Evidence of Fredericksburg’s past lies just below the surface of what will soon become the city’s newly designed Riverfront Park.

Most of the 3.5-acre site on Sophia Street used to be a mixed residential neighborhood of tenements and single-family homes. Two Fredericksburg mayors once lived here, and it was also the site of John Ferneyhough’s Ice House, the city’s first formally established commercial ice house.

Dovetail Cultural Resource Group began excavations Tuesday to document the remains of these archaeologically sensitive sites, which will be affected when work on the park begins this spring. It didn’t take long for a backhoe to scrape away enough topsoil to expose the foundation of a duplex that had stood at 717–719 Sophia St.

One of the rental property’s distinctive features, clearly visible in a photograph taken years ago, was a brick double chimney. Tenants living on both sides of the house would have used it.

“To have a central chimney is very unique for our area,” said Kerri Barile, who owns Dovetail.

That design is typically found farther north, because the climate is colder and people want to keep the heat inside, she explained. In the South, chimneys are usually built at the ends of buildings.

Dovetail has researched the Riverfront Park site and conducted digs there for the city since 2013, when planning for the park began. The city called on the Spotsylvania County firm’s expertise again in 2015 after the Prince Hall Masonic Lodge was torn down and part of the mound that it had stood on was accidentally removed. Partial remains of Union soldiers and other artifacts were found.

Dovetail came back in 2017 to investigate the rest of the mound, and uncovered evidence of a previously unknown Civil War trench. Since then, Dovetail has been working with Rhodeside & Harwell, an Alexandria landscape architectural firm, to figure out where features of the park, such as trees, a pavilion and park benches, would overlay areas of archaeological interest if they couldn’t be moved elsewhere.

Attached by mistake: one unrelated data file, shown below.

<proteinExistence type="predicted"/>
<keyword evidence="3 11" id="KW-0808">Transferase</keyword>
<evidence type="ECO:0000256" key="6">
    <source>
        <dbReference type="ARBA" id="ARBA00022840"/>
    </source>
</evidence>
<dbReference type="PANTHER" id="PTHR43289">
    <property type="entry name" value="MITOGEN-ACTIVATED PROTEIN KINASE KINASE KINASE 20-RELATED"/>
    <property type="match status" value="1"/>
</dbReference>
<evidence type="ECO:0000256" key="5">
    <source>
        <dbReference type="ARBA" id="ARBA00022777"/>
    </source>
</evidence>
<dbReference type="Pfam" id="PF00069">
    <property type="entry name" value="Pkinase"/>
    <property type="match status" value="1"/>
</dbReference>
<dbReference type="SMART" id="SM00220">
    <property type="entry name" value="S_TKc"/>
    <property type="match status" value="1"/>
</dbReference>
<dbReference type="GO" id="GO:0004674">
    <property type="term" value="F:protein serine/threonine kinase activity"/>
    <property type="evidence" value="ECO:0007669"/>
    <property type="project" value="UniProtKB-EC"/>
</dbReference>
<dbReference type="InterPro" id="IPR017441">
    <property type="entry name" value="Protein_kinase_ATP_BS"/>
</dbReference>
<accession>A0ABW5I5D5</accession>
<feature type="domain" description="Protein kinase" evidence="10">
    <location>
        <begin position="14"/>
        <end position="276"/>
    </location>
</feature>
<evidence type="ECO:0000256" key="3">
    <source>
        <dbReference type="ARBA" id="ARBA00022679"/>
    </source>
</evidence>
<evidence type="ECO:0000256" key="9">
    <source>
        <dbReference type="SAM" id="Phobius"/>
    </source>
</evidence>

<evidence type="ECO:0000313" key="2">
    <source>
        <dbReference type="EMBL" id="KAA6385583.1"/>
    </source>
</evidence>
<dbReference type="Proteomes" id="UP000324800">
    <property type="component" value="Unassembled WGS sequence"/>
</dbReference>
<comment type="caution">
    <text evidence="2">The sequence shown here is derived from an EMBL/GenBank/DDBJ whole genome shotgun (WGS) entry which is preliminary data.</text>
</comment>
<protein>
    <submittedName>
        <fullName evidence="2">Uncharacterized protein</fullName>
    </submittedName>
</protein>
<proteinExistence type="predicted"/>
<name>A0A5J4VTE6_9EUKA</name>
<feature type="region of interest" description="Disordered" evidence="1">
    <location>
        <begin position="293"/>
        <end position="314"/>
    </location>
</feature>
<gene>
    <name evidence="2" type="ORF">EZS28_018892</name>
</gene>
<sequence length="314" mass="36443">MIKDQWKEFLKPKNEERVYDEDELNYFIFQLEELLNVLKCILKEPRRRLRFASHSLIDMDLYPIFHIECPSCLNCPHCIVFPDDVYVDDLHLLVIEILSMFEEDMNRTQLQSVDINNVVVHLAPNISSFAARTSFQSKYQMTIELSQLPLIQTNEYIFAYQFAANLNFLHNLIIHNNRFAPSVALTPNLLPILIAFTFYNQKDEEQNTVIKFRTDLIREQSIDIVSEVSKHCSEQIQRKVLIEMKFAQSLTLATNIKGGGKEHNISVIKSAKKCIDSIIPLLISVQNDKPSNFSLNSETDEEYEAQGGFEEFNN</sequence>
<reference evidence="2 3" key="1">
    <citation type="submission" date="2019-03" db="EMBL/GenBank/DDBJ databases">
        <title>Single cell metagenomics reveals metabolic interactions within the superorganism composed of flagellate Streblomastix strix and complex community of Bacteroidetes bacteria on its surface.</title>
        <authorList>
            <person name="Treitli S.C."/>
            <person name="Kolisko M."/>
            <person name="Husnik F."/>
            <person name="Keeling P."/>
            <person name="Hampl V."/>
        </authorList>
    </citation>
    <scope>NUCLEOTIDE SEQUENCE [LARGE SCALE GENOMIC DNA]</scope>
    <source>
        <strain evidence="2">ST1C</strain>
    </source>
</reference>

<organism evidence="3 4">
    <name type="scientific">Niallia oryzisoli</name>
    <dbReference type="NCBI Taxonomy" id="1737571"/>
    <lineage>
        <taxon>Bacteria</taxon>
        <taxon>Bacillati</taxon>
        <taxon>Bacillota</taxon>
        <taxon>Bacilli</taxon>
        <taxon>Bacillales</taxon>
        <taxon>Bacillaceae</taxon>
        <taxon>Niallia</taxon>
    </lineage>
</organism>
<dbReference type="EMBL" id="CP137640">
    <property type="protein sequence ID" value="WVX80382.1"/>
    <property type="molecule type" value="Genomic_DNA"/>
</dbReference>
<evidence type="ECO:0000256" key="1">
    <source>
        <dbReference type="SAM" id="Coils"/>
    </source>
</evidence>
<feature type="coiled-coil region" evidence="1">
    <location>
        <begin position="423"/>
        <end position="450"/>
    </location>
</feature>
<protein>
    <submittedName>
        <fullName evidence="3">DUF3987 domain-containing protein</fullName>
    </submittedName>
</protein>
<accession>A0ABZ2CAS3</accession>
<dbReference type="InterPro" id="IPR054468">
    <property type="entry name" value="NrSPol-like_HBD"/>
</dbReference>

“We’ve really honed in on those areas to make sure artifacts are removed before the park is developed,” Barile said.

Dovetail’s work, which will take four weeks, is divided into three tiers based on their level of importance. Tier 1 locations include the duplex at 717–719 Sophia St., and the Rowe–Goolrick House at the opposite end of the property. That house had been the home of Absalom P. Rowe and Peter Goolrick, who were mayors of Fredericksburg in the 1800s.

It was used as a hospital during the Civil War. Barile said it’s possible additional remains of soldiers treated there could be found.

Tier 1 also includes Ferneyhough’s Ice House, which was one of a number of ice houses in the city in the days before refrigeration. Dovetail studied the privately owned one at Sentry Box, an historic home on Caroline Street, in 2008; and Barile said she’s interested in comparing it to the remains of Ferneyhough’s.

“That could put Fredericksburg on the map,” she said, since little research has been done about commercial ice houses.

Tier 2 locations include areas where the data may not be as highly sensitive as those in Tier 1. They include the antebellum duplex that once stood at 701–703 Sophia St.

Tier 3 includes areas where data may be present that can provide information on area history, but similar deposits may be found elsewhere in the region. They include remains of the postbellum dwellings at 711 and 713 Sophia St.

Dovetail will map all the architectural details that it uncovers, including fences and privies, and then cover them back up. Any artifacts that are found will be conserved.

It will use all information gathered, including archival research, to paint a picture of what life was like in that area, according to the data recovery plan presented to the city. Among other things, it will examine how architecture and landscape served to reinforce social and racial barriers in this section of the city during the antebellum and postbellum periods.

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Cathy Jett: 540/374-5407


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